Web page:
Overestimating the Paradox of Choice

Are we over­es­tim­at­ing the reach of the ‘too-much-choice effect’—the phe­nomen­on first noted by Iyengar and Lep­per (2000) [pdf] and pop­ular­ised by Barry Schwartz as the para­dox of choice?

The the­ory states that, con­trary to tra­di­tion­al eco­nom­ic prin­ciples, the more choice con­sumers have the less sat­is­fied and less likely to decide they are. How­ever, this from the abstract of a recent paper show­ing that we may be giv­ing this the­ory too much cre­dence: 

Core the­or­ies in eco­nom­ics, psy­cho­logy ‚and mar­ket­ing sug­gest that decision makers bene­fit from hav­ing more choice. In con­trast, accord­ing to the too-much-choice effect, hav­ing too many options to choose from may ulti­mately decrease the motiv­a­tion to choose and the sat­is­fac­tion with the chosen option. To recon­cile these two pos­i­tions, we tested wheth­er there are spe­cif­ic con­di­tions in which the too-much-choice effect is more or less likely to occur. In three stud­ies with a total of 598 par­ti­cipants, we sys­tem­at­ic­ally invest­ig­ated the mod­er­at­ing impact of choice set sizes, option attract­ive­ness, and wheth­er par­ti­cipants had to jus­ti­fy their choices. […] Over­all, only choice jus­ti­fic­a­tion proved to be an effect­ive mod­er­at­or, call­ing the extent of the too-much-choice effect into ques­tion.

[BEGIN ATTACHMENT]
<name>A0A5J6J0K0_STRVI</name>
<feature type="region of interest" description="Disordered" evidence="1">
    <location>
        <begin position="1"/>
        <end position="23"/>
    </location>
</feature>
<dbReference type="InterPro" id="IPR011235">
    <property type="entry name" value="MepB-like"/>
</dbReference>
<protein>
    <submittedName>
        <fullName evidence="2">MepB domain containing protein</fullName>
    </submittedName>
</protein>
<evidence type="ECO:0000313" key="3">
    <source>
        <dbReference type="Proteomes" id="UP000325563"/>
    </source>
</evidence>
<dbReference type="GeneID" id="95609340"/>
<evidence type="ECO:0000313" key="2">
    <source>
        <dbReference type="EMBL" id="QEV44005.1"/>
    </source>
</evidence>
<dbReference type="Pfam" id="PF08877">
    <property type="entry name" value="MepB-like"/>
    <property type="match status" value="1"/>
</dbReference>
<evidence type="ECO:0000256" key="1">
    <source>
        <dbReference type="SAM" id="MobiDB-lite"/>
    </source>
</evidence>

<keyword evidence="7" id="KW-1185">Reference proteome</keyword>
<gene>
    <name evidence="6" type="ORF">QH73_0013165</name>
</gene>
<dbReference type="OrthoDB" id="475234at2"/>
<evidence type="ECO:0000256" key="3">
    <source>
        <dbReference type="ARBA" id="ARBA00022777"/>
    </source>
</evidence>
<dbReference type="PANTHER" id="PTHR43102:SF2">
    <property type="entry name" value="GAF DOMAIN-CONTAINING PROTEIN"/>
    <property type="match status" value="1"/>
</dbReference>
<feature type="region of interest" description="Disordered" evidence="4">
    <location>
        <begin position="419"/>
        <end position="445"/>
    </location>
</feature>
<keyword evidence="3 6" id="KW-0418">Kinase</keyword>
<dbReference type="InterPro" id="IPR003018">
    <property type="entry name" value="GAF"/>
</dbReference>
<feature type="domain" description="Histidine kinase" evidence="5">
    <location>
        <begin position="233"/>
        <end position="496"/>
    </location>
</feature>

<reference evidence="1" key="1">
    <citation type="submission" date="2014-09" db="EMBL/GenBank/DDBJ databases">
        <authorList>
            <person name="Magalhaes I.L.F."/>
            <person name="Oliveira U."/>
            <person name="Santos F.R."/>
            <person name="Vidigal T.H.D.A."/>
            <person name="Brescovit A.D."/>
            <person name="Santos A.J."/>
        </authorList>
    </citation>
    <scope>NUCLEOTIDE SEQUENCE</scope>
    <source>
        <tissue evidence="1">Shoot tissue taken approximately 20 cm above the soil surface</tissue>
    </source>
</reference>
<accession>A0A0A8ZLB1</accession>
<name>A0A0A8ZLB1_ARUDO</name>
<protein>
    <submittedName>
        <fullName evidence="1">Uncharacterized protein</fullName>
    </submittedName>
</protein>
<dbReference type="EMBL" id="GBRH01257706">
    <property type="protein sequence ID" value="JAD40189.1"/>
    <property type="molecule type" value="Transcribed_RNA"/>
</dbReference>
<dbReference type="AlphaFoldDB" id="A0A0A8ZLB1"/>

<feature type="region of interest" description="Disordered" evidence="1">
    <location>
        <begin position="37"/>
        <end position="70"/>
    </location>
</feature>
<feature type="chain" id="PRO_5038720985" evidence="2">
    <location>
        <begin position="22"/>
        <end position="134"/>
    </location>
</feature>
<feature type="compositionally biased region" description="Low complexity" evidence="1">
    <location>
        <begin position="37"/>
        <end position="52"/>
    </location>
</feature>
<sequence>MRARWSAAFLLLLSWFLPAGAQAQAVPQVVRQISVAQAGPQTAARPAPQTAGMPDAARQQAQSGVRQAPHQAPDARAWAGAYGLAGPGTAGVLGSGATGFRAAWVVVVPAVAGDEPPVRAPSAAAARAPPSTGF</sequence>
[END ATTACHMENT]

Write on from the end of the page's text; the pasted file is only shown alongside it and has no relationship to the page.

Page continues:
2 thoughts on “Overestimating the Paradox of Choice

  1. Devan

    Seems to me the key is here: “[W]e found no too-much-choice effect in Ger­many or the United States except when indi­vidu­als needed to jus­ti­fy their choice” (246–7).

    But that’s just the thing: In life, we almost always have to jus­ti­fy our choices in one way or anoth­er; we almost nev­er have the lux­ury of know­ing that the only reper­cus­sions of our choices are the out­comes of some study.

  2. Pingback: How to influence (online) behaviour | THESCRAPBOOK

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